Photos: Diana Rogers, SLAC
Barish models International Linear Collider team on worldwide experiment collaborations.
by Mike Perricone
As the newly-appointed Director of the Global Design Effort (GDE) for the proposed International Linear Collider (ILC), Barry Barish will lead teams of scientists worldwide in the research and development projects advancing the design of the next-generation discovery machine in high-energy physics. But in doing so, no one will have to change addresses.
Barish will soon be extending invitations to join the GDE's Central Management Team. The team will consist of an anticipated 15-20 FTEs (full-time equivalents) drawn from a total staff of perhaps twice that number--all working from their home laboratories. The GDE will be modeled on the experiment collaboration approach, with its work spread across the three regions forming the basic ILC infrastructure: Asia, Europe and North America. Barish wants the best people, not just the best people who are willing to relocate.
"I am collecting suggestions from the community, from the ILCSC [ILC Steering Committee], from the laboratory directors," he says. "I am planning to use that to form the core group for the GDE and then to round it out with other members with the missing skill needs. The talent in HEP is spread across the globe, and we must provide access and ways to enable participation for scientists from all countries."
Barish chaired the ILC International Technology Recommendation Panel (ITRP), which recommended superconducting radiofrequency technology as the basis of the collider's main linear accelerator design. That recommendation was endorsed by the International Committee for Future Accelerators (ICFA) at a meeting in Beijing in August, 2004. The GDE appointment came on March 18, 2005, during the Linear Collider Workshop at Stanford University. The choice was announced by Jonathan Dorfan, Director of Stanford Linear Accelerator Center (SLAC) and chair of ICFA. Dorfan described Barish as "one of the most respected personalities in particle physics."
Barish immediately made communication a top priority. "As one moves further from persons working in this area of physics," he said, "I believe we still have a big challenge to convince our colleagues of the science case and that this machine should be built. The science arguments must be honed and the design and plan must be understood so that it can become a common goal to fit this new facility into the long range program for high-energy physics. I believe that the communications must involve a very proactive effort to provide information, keep the communities and policy makers informed, and make our case. This must be done on a scale beyond what we are accustomed to in HEP."
Global reach of ILC shows early results
"There have already been two significant accomplishments as an international body," says Michael Witherell, Director of Fermilab and member of the US Linear Collider Steering Group. "The main success was the appointment of the International Technology Recommendation Panel, which Barry Barish chaired. The second and most recent is the selection of Barry Barish to direct the Global Design Effort. The search committee was international in its makeup, and its recommendation was endorsed by the International Linear Collider Steering Committee."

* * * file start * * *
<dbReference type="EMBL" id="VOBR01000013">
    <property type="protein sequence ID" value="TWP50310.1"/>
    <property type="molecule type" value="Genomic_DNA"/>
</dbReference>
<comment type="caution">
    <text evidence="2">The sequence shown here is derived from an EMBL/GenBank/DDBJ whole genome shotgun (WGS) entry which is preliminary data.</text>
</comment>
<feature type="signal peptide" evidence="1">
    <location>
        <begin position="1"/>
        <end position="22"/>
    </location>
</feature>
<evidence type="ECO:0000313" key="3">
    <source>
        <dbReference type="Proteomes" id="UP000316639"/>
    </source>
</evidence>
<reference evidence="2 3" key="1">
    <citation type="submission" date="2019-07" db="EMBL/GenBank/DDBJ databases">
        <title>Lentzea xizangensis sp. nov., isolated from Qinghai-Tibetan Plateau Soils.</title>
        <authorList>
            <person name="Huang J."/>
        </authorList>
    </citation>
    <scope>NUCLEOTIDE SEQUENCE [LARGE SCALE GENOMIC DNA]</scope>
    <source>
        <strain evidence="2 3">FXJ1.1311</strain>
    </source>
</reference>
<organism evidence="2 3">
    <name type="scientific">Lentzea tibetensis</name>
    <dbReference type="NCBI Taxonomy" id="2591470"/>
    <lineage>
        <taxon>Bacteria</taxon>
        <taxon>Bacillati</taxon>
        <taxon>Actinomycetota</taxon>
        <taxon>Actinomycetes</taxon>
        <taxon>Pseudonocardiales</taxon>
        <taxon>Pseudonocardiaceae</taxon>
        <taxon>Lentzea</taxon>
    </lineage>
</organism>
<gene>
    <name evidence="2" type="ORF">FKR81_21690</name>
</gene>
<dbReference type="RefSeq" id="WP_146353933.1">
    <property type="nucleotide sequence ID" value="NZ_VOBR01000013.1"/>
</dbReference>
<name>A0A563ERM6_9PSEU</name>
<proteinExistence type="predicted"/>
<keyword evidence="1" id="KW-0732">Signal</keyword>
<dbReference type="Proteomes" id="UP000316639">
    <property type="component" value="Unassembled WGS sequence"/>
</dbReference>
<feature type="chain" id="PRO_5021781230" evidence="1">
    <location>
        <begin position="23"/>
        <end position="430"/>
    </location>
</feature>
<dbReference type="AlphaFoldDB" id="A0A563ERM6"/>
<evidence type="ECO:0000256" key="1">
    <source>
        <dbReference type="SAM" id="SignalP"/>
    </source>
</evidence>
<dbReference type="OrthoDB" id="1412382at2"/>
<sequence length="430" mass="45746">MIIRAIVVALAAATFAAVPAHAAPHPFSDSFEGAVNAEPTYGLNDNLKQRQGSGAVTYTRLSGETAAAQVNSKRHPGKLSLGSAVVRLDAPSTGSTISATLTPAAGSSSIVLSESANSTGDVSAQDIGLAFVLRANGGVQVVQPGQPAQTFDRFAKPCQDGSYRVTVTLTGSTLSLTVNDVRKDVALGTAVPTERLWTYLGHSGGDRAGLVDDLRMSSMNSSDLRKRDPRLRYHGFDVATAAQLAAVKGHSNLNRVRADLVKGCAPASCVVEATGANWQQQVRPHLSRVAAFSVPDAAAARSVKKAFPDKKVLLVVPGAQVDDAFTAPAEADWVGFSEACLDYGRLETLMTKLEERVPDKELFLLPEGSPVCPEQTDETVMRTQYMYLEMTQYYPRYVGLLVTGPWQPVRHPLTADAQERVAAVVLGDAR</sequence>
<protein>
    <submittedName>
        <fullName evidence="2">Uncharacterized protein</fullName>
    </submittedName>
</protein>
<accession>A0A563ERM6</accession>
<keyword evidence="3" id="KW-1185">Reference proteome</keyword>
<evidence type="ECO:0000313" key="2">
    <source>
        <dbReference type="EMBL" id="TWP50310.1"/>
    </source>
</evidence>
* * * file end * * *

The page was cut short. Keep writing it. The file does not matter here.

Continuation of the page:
The key Linear Collider groups and their current chairs
International Linear Collider Steering Committee (ILCSC)
US Linear Collider Steering Group (USLCSG)
Asian Committee for Future Accelerators (ACFA)
European Committee for Future Accelerators (ECFA)
The next steps in R&D, in Barish's plan, involve agreeing on a baseline configuration for the ILC. The first efforts will take place at the ILC Snowmass (Colorado) conference in August and at follow-up meetings, with the goal of developing a Conceptual Design Report (CDR) before the end of 2005. Barish also hopes to define a small set of candidate ILC sample sites in the three regions during that time, enabling site-dependent designs for the CDR--which he wants produced by the end of 2006. Barish sees the longer-range R&D guided first by the CDR, and then by the Technical Design Report, which would come out 2-3 years later. There will also be a well-defined R&D program on alternatives in design that could improve cost and performance, as well as R&D on the process of building the machine, stressing the importance of technology transfer to industry.
In taking on the GDE role, Barish is resigning his position at Caltech, where he is Linde Professor of Physics and director of the Laser Interferometer Gravitational Wave Observatory (LIGO). He will report to the ILCSC, with his salary supported through the Department of Energy, the same arrangement for other American scientists joining the team. His experiences on several US and international advisory committees tell Barish there is broad support for the Linear Collider within the particle physics field. They also tell him there are concerns about costs, and about the impact on the rest of the field and on other areas of the physical sciences. As a result, Barish sees the need for a "delicate balancing act over the next few years:" first, finding a robust and affordable design, without unduly affecting the rest of the field; then redirecting the program to accommodate building that machine.
It's a challenge, but Barish says he sees the resources to meet it. "Clearly, there is a lot to do," he says, "and I invite physicists of all persuasions and all nations to join the ILC design effort."
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